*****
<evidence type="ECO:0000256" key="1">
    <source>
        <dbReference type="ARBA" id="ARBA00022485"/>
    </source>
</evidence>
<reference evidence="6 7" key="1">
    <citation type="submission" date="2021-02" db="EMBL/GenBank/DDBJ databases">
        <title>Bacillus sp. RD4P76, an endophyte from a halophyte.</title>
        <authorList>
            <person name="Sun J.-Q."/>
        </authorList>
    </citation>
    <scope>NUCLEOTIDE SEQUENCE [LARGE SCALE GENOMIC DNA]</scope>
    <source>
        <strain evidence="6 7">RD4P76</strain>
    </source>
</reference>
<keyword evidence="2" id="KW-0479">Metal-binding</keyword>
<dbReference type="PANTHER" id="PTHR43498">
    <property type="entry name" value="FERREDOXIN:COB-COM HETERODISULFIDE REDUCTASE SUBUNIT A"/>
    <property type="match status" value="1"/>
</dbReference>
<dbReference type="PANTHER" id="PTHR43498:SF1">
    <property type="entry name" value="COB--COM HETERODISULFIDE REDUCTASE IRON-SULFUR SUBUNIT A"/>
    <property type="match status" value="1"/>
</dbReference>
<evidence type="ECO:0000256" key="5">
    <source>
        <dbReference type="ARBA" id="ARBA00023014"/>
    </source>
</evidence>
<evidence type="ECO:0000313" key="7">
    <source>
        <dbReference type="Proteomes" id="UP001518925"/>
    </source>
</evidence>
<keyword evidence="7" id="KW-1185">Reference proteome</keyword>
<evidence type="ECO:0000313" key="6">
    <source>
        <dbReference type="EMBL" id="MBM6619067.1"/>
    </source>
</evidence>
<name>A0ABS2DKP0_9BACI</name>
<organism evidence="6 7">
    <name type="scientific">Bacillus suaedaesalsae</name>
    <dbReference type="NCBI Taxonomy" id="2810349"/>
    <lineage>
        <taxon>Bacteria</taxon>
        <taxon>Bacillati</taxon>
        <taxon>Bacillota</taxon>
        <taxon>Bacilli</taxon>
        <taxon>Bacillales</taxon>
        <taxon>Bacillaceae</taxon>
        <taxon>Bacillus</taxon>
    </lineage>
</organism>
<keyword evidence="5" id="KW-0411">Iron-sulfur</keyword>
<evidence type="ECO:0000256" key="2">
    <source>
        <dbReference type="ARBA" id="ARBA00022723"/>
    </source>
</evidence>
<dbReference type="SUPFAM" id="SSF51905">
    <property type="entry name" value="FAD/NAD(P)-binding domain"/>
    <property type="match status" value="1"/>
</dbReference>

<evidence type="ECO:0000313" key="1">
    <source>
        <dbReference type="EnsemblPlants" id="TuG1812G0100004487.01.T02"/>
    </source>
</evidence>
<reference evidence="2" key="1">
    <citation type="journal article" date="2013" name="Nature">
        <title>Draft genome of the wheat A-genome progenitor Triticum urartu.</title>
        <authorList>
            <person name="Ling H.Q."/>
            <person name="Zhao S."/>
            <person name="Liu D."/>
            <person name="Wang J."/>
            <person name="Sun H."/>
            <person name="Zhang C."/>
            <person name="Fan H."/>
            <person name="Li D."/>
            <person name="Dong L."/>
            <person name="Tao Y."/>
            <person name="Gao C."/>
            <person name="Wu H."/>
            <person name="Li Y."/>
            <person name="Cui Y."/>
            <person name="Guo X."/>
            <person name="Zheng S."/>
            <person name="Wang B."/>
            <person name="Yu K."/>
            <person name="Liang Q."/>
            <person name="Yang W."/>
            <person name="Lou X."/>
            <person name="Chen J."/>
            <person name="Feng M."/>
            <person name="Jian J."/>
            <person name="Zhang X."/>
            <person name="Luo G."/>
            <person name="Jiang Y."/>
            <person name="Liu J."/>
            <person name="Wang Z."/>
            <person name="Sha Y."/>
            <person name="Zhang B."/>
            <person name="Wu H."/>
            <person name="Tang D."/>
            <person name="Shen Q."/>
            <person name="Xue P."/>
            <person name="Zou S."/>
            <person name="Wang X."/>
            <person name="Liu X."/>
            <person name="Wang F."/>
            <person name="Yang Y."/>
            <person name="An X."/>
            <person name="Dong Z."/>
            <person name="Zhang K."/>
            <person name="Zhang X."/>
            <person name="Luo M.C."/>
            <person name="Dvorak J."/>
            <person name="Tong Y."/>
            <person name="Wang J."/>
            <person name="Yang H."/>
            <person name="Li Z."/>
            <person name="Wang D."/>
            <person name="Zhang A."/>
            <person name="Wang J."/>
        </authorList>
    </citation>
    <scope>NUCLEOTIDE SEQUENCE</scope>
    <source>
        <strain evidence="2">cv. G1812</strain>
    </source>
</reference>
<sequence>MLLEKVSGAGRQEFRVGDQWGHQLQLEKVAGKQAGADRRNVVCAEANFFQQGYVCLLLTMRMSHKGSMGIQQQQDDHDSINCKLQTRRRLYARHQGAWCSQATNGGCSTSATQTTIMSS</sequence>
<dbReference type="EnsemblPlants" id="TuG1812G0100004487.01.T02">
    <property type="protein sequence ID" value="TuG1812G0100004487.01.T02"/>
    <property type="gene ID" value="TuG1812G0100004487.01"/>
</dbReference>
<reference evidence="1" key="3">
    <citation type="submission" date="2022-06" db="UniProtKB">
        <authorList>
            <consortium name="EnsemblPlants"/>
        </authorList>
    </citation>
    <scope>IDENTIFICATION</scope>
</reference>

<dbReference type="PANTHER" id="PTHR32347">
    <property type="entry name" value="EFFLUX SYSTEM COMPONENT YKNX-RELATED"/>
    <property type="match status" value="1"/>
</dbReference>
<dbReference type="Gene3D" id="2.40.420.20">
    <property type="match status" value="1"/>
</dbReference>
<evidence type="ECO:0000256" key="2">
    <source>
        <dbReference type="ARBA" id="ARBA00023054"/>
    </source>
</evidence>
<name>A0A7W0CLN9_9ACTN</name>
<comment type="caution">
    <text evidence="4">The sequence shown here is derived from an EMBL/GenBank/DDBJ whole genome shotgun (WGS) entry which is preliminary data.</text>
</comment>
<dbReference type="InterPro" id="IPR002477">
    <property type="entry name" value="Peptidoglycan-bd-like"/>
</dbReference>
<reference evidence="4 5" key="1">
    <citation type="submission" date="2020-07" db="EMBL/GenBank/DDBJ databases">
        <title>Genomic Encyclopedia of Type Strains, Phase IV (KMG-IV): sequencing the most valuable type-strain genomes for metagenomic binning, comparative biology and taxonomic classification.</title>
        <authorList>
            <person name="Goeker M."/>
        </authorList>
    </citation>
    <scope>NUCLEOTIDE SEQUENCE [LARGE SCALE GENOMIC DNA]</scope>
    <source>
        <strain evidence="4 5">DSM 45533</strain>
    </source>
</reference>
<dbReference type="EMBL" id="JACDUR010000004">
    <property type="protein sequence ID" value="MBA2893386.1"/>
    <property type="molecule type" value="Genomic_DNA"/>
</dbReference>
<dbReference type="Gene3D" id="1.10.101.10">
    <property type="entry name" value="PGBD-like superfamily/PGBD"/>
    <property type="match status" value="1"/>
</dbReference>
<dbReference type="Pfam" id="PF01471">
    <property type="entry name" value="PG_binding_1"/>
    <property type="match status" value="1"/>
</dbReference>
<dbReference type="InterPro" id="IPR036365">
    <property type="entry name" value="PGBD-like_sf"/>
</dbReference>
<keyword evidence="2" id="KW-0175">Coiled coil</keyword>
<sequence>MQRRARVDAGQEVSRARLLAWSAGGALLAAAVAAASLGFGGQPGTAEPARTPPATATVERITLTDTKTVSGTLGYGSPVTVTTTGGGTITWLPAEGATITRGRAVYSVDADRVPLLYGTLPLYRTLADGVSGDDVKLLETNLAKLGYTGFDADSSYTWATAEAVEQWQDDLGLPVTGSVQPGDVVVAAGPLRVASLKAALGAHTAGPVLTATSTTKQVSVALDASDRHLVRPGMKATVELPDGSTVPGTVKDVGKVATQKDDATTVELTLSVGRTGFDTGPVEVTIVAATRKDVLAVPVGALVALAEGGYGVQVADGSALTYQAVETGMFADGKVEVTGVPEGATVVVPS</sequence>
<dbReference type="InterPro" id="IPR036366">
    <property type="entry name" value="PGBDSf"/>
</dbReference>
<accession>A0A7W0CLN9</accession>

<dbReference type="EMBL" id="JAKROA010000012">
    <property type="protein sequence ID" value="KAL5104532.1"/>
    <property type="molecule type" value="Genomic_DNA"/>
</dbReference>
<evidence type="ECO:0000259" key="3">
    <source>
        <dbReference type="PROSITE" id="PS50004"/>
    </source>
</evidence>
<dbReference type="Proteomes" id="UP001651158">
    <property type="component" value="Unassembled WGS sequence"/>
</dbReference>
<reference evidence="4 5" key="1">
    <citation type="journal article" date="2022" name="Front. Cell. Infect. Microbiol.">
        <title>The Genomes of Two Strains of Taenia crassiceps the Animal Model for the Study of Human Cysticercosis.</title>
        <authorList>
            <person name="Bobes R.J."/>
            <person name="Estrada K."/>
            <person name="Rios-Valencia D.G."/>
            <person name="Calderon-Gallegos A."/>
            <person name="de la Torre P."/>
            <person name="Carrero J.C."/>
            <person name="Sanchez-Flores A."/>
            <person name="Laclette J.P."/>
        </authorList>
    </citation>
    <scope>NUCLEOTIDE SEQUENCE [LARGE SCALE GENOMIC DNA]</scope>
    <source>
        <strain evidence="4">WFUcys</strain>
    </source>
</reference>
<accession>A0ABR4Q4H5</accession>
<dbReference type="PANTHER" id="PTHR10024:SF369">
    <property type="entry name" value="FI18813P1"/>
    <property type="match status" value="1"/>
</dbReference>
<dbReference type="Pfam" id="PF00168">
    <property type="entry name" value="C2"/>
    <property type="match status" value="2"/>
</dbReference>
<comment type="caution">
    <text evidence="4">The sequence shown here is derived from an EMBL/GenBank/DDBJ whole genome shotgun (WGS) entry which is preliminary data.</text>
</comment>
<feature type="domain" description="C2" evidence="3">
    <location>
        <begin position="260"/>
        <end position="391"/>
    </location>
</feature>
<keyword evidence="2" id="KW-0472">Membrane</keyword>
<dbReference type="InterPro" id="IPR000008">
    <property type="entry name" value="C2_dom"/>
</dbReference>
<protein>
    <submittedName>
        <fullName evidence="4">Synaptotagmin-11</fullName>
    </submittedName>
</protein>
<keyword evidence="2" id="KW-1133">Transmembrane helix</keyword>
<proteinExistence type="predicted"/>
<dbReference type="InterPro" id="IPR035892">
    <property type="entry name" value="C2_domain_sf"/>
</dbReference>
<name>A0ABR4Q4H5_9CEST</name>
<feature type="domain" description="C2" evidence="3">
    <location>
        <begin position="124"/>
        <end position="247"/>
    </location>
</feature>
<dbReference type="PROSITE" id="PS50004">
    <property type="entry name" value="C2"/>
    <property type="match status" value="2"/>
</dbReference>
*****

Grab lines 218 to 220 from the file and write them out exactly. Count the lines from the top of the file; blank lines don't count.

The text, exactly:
            <person name="Estrada K."/>
            <person name="Rios-Valencia D.G."/>
            <person name="Calderon-Gallegos A."/>